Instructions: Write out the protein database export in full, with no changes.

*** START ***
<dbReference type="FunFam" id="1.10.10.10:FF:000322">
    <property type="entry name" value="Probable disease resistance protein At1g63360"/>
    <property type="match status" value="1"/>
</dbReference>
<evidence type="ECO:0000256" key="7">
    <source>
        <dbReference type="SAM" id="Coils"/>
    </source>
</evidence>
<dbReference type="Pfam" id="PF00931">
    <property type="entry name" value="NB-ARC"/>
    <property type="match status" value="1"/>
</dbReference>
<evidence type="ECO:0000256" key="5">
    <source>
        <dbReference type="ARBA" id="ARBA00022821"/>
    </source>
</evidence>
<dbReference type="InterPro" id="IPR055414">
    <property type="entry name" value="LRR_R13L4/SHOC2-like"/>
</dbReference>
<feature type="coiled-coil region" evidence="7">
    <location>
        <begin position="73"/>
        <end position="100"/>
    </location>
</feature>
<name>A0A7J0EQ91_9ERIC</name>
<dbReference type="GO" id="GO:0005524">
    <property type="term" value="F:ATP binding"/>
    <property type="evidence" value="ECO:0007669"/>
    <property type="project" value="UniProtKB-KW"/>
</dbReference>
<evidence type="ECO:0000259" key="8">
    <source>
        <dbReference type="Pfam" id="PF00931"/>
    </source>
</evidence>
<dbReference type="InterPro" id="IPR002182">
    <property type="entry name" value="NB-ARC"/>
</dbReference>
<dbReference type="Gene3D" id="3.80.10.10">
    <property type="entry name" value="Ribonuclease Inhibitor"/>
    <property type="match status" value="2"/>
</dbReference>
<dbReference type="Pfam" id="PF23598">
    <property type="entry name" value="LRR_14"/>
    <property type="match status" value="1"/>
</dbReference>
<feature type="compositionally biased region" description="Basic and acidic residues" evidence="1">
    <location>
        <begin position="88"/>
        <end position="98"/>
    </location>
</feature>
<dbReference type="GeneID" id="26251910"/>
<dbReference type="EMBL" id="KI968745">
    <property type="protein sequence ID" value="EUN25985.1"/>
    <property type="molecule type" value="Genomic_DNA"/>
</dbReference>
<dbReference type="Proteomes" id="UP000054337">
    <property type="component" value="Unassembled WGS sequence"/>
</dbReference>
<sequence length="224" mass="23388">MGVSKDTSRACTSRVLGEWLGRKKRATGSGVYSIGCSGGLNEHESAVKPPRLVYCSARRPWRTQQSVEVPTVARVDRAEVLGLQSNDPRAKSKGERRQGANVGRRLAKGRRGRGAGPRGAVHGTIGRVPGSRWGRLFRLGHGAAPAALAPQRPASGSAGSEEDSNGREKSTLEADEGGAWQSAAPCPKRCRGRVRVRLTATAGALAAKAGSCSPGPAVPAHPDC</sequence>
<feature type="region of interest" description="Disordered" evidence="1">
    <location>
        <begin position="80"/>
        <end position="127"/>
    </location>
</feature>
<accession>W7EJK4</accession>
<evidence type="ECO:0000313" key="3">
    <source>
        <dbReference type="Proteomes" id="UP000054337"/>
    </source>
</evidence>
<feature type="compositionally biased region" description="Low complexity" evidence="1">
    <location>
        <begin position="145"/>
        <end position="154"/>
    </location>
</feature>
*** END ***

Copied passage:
<dbReference type="FunFam" id="1.10.10.10:FF:000322">
    <property type="entry name" value="Probable disease resistance protein At1g63360"/>
    <property type="match status" value="1"/>
</dbReference>
<evidence type="ECO:0000256" key="7">
    <source>
        <dbReference type="SAM" id="Coils"/>
    </source>
</evidence>
<dbReference type="Pfam" id="PF00931">
    <property type="entry name" value="NB-ARC"/>
    <property type="match status" value="1"/>
</dbReference>
<evidence type="ECO:0000256" key="5">
    <source>
        <dbReference type="ARBA" id="ARBA00022821"/>
    </source>
</evidence>
<dbReference type="InterPro" id="IPR055414">
    <property type="entry name" value="LRR_R13L4/SHOC2-like"/>
</dbReference>
<feature type="coiled-coil region" evidence="7">
    <location>
        <begin position="73"/>
        <end position="100"/>
    </location>
</feature>
<name>A0A7J0EQ91_9ERIC</name>
<dbReference type="GO" id="GO:0005524">
    <property type="term" value="F:ATP binding"/>
    <property type="evidence" value="ECO:0007669"/>
    <property type="project" value="UniProtKB-KW"/>
</dbReference>
<evidence type="ECO:0000259" key="8">
    <source>
        <dbReference type="Pfam" id="PF00931"/>
    </source>
</evidence>
<dbReference type="InterPro" id="IPR002182">
    <property type="entry name" value="NB-ARC"/>
</dbReference>
<dbReference type="Gene3D" id="3.80.10.10">
    <property type="entry name" value="Ribonuclease Inhibitor"/>
    <property type="match status" value="2"/>
</dbReference>
<dbReference type="Pfam" id="PF23598">
    <property type="entry name" value="LRR_14"/>
    <property type="match status" value="1"/>
</dbReference>
<feature type="compositionally biased region" description="Basic and acidic residues" evidence="1">
    <location>
        <begin position="88"/>
        <end position="98"/>
    </location>
</feature>
<dbReference type="GeneID" id="26251910"/>
<dbReference type="EMBL" id="KI968745">
    <property type="protein sequence ID" value="EUN25985.1"/>
    <property type="molecule type" value="Genomic_DNA"/>
</dbReference>
<dbReference type="Proteomes" id="UP000054337">
    <property type="component" value="Unassembled WGS sequence"/>
</dbReference>
<sequence length="224" mass="23388">MGVSKDTSRACTSRVLGEWLGRKKRATGSGVYSIGCSGGLNEHESAVKPPRLVYCSARRPWRTQQSVEVPTVARVDRAEVLGLQSNDPRAKSKGERRQGANVGRRLAKGRRGRGAGPRGAVHGTIGRVPGSRWGRLFRLGHGAAPAALAPQRPASGSAGSEEDSNGREKSTLEADEGGAWQSAAPCPKRCRGRVRVRLTATAGALAAKAGSCSPGPAVPAHPDC</sequence>
<feature type="region of interest" description="Disordered" evidence="1">
    <location>
        <begin position="80"/>
        <end position="127"/>
    </location>
</feature>
<accession>W7EJK4</accession>
<evidence type="ECO:0000313" key="3">
    <source>
        <dbReference type="Proteomes" id="UP000054337"/>
    </source>
</evidence>
<feature type="compositionally biased region" description="Low complexity" evidence="1">
    <location>
        <begin position="145"/>
        <end position="154"/>
    </location>
</feature>